One downside is that the requirement to be “objective” can directly conflict one of the ways in which social media can be more effective – by *being* subjective. Being Human, having a point of view. I think there might always be a tension here.

An interesting development is that as climate change science has become more accepted as reality, what is seen as “objective” (and therefore acceptable for scientists to communicate) has changed. 

When I started out, it was unacceptable to say “we need to reduce carbon emissions”. This statement was seen as overly political.

Now, the damages of climate change are here, and obvious. Policy options have narrowed, and talking about emissions reduction policy  is no longer so controversial.

Further, there is more of a societal expectation that as a scientist you can and in fact *should* be an advocate. As a climate scientist, why would you try and be overly objective and detached about deaths caused by climate change, or about damage to ecosystems? Ignoring the human side of a changing climate might damage the reputation and trustworthiness of a scientist, rendering them cold and detached.

I think this is why we see climate denialists consistently doing two things. They sow doubt about science, to stop it becoming “accepted”, and they claim that some basic facts  – like accepting the fact that climate change exists – are political rather than scientific statements.

One of the reasons that Greta Thunberg works as a communicator is because she has an innate *authenticity*. She is part of a generation that will be deeply impacted by climate change, through no fault of their own. She is perceived as too young to be interested in power for its own sake, and she’s a seemingly fearless communicator.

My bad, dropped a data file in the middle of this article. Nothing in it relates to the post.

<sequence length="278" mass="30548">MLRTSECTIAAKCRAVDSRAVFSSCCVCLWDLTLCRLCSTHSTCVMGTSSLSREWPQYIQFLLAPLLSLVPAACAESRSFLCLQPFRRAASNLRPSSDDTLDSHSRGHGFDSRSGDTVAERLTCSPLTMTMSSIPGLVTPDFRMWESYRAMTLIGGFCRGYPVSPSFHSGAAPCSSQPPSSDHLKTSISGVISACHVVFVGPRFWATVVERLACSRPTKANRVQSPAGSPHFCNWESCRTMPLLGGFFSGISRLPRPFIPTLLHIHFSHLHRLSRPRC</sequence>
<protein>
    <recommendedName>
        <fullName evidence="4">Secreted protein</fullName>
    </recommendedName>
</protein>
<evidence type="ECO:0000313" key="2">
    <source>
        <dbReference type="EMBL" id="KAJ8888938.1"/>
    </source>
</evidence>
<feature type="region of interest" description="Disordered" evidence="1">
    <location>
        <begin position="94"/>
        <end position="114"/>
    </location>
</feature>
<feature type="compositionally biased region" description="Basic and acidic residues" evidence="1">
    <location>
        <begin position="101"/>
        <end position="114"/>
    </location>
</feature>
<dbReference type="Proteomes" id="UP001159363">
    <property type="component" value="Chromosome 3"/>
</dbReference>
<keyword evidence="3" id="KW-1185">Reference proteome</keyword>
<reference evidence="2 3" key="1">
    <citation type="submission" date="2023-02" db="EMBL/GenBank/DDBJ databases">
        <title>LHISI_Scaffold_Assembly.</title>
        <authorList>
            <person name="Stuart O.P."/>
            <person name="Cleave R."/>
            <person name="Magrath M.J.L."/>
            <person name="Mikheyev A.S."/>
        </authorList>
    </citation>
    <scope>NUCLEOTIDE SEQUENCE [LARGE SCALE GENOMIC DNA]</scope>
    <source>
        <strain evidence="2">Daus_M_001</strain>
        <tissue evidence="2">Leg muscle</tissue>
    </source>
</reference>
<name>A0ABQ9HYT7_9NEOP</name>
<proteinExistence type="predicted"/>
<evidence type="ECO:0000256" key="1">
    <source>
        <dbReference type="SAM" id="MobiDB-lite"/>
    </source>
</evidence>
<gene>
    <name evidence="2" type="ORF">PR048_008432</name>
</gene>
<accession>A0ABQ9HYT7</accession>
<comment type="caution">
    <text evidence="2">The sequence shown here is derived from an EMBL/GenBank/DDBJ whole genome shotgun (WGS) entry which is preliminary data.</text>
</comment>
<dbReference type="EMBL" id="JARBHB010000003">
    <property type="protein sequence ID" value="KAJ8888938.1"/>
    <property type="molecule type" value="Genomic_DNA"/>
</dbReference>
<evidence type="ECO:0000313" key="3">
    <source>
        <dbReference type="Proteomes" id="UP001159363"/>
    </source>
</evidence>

The attacks against her  – she’s a child, she’s mentally unstable – she has no agency of her own, she’s being used and misled by nefarious actors) are an implicit acknowledgement of that authenticity, and an attempt to negate it.

I think that disinformation, polarisation, echo chambering, the promotion of denial, and the attack on trust in authoritative information are key threats to a healthy communication environment, and to our society.

Without wanting to sound like a conspiracy theorist, there is good evidence that all of these things have been, and are being deliberately used by powerful interests to distort the discussion of climate change online. 

I don’t think that there’s some mysterious cabal controlling everything, and these techniques don’t work if people aren’t receptive to these kind of messages anyway, but there is a lot of evidence that these are explicit strategies used by effective communicators.

I highly recommend the BBC podcast series How they made us doubt everything for a forensic look at how large oil companies used the same strategies (and in many cases, exactly the same people) as the tobacco industry to delay action on climate change for decades. That podcast is built upon a large body of work, for example by Naomi Oreskes and Erik Conway in Merchants of Doubt.